Cytomegalovirus disease and infection in lung transplant recipients in the setting of planned indefinite valganciclovir prophylaxis
Article first published online: 5 MAR 2012
© 2012 John Wiley & Sons A/S
Transplant Infectious Disease
Volume 14, Issue 3, pages 248–258, June 2012
How to Cite
A.P. Wiita, N. Roubinian, Y. Khan, P.V. Chin-Hong, J.P. Singer, J.A. Golden, S. Miller. Cytomegalovirus disease and infection in lung transplant recipients in the setting of planned indefinite valganciclovir prophylaxis.Transpl Infect Dis 2012: 14: 248–258. All rights reserved
- Issue published online: 8 JUN 2012
- Article first published online: 5 MAR 2012
- Manuscript Accepted: 8 DEC 2011
- Manuscript Revised: 18 OCT 2011
- Manuscript Received: 31 MAY 2011
- UCSF Department of Laboratory Medicine
- lung transplant;
The optimal method of both predicting and preventing cytomegalovirus (CMV) disease in lung transplant recipients remains unclear. In particular, the most appropriate duration of CMV prophylaxis post transplant is unresolved. We report herein our experience with a planned indefinite regimen of valganciclovir prophylaxis and monitoring of quantitative CMV load in bronchoalveolar lavage (BAL) fluid.
We performed a single-center observational study with both prospective and retrospective components. The included patients (n = 128) received a planned regimen of indefinite valganciclovir prophylaxis post transplant, regardless of donor (D)/recipient (R) CMV serostatus. Real-time polymerase chain reaction assay for detection of CMV in BAL was prospectively performed over a 1-year period. Clinical data were reviewed retrospectively; median follow-up was 24.8 months (range 1–93 months).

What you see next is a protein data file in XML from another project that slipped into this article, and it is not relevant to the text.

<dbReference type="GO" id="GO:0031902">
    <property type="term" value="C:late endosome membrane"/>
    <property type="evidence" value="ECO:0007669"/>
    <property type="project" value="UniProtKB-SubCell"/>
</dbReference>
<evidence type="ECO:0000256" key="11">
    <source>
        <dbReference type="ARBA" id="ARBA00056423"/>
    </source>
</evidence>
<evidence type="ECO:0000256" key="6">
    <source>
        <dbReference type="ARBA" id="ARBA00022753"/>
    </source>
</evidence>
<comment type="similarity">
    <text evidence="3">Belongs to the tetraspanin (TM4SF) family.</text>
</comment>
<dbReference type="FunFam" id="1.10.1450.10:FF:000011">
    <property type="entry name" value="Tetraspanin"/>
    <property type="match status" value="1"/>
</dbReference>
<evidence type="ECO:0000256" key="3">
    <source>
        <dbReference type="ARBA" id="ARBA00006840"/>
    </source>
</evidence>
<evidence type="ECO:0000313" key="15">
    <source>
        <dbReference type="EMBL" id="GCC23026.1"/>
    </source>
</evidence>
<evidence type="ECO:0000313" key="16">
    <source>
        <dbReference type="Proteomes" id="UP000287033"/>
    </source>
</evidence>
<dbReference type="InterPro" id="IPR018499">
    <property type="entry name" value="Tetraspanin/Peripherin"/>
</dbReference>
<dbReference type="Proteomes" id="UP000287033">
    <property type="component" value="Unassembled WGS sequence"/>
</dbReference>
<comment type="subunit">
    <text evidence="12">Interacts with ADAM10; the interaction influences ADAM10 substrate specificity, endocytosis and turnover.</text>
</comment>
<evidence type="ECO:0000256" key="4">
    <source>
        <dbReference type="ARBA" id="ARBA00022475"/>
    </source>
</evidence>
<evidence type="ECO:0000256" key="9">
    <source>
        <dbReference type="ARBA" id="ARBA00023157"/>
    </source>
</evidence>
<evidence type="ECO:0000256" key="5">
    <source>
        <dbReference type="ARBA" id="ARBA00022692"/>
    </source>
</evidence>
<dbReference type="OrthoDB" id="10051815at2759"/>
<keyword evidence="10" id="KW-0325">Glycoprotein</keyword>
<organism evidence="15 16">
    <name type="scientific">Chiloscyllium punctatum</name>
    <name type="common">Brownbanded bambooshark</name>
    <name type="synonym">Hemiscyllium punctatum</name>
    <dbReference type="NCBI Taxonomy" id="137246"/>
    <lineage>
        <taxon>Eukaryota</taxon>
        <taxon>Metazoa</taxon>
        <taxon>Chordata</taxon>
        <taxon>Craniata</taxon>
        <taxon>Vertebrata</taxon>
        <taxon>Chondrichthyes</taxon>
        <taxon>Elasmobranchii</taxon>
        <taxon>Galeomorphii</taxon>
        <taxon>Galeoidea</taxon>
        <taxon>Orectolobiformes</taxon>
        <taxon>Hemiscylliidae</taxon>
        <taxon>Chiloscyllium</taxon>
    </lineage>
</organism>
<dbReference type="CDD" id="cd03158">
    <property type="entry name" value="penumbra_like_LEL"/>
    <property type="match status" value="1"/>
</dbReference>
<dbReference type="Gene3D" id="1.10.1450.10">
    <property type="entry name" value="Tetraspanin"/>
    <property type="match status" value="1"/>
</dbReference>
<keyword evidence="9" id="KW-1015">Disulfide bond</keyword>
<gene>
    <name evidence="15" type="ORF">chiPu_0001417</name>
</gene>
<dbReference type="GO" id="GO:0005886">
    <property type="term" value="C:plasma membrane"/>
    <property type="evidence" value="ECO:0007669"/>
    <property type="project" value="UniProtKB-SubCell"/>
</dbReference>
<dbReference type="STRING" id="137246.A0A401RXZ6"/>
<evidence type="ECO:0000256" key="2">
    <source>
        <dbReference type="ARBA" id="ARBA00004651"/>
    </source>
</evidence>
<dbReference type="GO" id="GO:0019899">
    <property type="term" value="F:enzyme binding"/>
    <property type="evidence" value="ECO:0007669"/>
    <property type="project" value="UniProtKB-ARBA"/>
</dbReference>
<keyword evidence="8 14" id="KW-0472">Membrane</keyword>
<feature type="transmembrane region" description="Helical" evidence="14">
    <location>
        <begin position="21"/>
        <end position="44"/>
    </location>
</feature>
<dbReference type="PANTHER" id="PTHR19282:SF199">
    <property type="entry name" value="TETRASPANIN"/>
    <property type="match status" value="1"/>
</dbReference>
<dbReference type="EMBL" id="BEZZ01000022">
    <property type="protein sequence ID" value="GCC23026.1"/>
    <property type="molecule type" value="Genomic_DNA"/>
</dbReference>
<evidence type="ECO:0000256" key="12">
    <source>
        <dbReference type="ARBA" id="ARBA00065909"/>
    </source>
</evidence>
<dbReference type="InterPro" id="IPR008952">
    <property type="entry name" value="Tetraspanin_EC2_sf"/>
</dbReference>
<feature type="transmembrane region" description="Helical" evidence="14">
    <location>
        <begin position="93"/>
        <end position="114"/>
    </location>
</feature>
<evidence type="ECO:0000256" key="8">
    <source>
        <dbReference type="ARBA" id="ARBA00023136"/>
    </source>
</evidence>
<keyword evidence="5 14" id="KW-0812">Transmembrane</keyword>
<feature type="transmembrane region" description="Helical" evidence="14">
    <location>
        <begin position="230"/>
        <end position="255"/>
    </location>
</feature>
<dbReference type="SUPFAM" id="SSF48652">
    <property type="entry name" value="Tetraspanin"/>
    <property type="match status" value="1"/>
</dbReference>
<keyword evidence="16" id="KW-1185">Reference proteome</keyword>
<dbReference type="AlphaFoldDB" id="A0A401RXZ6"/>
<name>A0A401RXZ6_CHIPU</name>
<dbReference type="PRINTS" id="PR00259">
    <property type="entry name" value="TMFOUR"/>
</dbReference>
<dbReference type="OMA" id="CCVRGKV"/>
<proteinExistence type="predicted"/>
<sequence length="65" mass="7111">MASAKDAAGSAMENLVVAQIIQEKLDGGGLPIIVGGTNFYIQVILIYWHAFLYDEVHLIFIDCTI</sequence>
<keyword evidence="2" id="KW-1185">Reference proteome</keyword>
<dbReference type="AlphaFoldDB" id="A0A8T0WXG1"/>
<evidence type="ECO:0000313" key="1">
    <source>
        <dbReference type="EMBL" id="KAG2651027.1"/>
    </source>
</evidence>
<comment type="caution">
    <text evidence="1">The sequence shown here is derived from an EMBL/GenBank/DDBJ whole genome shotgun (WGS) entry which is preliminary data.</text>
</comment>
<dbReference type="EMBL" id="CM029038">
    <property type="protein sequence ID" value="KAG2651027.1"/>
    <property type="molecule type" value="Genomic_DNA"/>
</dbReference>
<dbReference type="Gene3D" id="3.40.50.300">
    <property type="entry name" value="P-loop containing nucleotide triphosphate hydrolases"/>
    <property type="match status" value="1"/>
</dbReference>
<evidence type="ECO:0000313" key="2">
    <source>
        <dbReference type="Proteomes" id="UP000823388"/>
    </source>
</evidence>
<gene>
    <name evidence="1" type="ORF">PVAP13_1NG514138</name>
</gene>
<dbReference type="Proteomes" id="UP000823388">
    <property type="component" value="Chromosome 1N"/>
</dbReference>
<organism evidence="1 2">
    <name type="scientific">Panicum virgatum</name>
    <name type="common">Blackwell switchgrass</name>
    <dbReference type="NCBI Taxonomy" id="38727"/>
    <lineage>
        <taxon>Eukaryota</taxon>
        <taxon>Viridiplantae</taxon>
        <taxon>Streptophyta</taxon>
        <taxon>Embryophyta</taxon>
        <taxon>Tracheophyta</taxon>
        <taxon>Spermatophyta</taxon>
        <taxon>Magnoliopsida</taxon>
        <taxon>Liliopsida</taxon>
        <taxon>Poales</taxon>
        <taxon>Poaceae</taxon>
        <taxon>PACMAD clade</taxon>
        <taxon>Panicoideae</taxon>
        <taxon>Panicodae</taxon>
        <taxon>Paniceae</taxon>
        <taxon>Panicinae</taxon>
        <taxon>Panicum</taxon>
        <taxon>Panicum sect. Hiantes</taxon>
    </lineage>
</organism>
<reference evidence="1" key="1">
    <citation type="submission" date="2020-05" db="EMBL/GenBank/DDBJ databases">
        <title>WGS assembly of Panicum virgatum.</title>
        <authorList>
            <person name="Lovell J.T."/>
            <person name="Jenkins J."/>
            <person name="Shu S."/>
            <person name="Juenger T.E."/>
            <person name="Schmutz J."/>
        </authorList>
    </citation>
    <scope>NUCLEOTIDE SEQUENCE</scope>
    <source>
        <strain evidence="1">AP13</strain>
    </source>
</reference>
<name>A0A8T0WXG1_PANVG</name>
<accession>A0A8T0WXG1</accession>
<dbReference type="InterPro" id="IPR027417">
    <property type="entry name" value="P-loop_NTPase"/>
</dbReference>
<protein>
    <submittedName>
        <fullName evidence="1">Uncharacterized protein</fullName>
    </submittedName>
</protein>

Sixty-five patients (50.6%) discontinued valganciclovir prophylaxis, either temporarily or permanently, with a primary cause of mild leukopenia. Six cases of CMV disease were identified (4.7%), with no significant difference between those who were on continuous prophylaxis or not (4.6% vs. 4.9%; P = non-significant [ns]). However, those who discontinued prophylaxis showed an increased incidence of laboratory-detected CMV infection (40.7% vs. 12.7%; P = 0.001). High-risk D+/R− patients did not demonstrate a significantly increased incidence of CMV disease (8.1% vs. 3.3% other serotypes; P = ns). Three patients (2.3%) developed valganciclovir-resistant CMV disease. Molecular detection of CMV in BAL fluid was significantly more sensitive than shell vial culture. However, BAL CMV viral load was not predictive of subsequent disease development.
Extended valganciclovir prophylaxis for all lung transplant recipients led to a low incidence of CMV disease and resistance. In such low-incidence populations, routine quantitation of CMV in BAL did not confer significant clinical benefit over non-quantitative methods in prediction of CMV disease onset.